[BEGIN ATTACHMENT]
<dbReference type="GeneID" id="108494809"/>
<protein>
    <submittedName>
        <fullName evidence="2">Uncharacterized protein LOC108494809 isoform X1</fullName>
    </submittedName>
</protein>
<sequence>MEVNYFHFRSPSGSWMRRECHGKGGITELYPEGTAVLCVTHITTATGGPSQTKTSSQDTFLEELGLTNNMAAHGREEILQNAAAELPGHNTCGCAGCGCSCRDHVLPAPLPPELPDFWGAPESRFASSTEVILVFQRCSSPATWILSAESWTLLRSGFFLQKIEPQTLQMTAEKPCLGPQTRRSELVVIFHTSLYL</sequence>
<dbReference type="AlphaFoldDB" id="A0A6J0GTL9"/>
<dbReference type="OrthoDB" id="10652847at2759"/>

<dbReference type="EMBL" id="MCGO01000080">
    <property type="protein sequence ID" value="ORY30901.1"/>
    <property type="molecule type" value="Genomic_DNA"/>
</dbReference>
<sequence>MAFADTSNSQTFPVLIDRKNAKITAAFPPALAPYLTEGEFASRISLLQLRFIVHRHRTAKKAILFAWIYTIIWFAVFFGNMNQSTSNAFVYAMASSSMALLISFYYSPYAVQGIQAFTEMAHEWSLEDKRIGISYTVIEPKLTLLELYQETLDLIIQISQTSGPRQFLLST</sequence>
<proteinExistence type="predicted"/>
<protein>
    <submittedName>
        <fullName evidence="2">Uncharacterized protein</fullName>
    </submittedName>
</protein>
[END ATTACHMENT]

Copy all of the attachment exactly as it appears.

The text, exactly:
<dbReference type="GeneID" id="108494809"/>
<protein>
    <submittedName>
        <fullName evidence="2">Uncharacterized protein LOC108494809 isoform X1</fullName>
    </submittedName>
</protein>
<sequence>MEVNYFHFRSPSGSWMRRECHGKGGITELYPEGTAVLCVTHITTATGGPSQTKTSSQDTFLEELGLTNNMAAHGREEILQNAAAELPGHNTCGCAGCGCSCRDHVLPAPLPPELPDFWGAPESRFASSTEVILVFQRCSSPATWILSAESWTLLRSGFFLQKIEPQTLQMTAEKPCLGPQTRRSELVVIFHTSLYL</sequence>
<dbReference type="AlphaFoldDB" id="A0A6J0GTL9"/>
<dbReference type="OrthoDB" id="10652847at2759"/>

<dbReference type="EMBL" id="MCGO01000080">
    <property type="protein sequence ID" value="ORY30901.1"/>
    <property type="molecule type" value="Genomic_DNA"/>
</dbReference>
<sequence>MAFADTSNSQTFPVLIDRKNAKITAAFPPALAPYLTEGEFASRISLLQLRFIVHRHRTAKKAILFAWIYTIIWFAVFFGNMNQSTSNAFVYAMASSSMALLISFYYSPYAVQGIQAFTEMAHEWSLEDKRIGISYTVIEPKLTLLELYQETLDLIIQISQTSGPRQFLLST</sequence>
<proteinExistence type="predicted"/>
<protein>
    <submittedName>
        <fullName evidence="2">Uncharacterized protein</fullName>
    </submittedName>
</protein>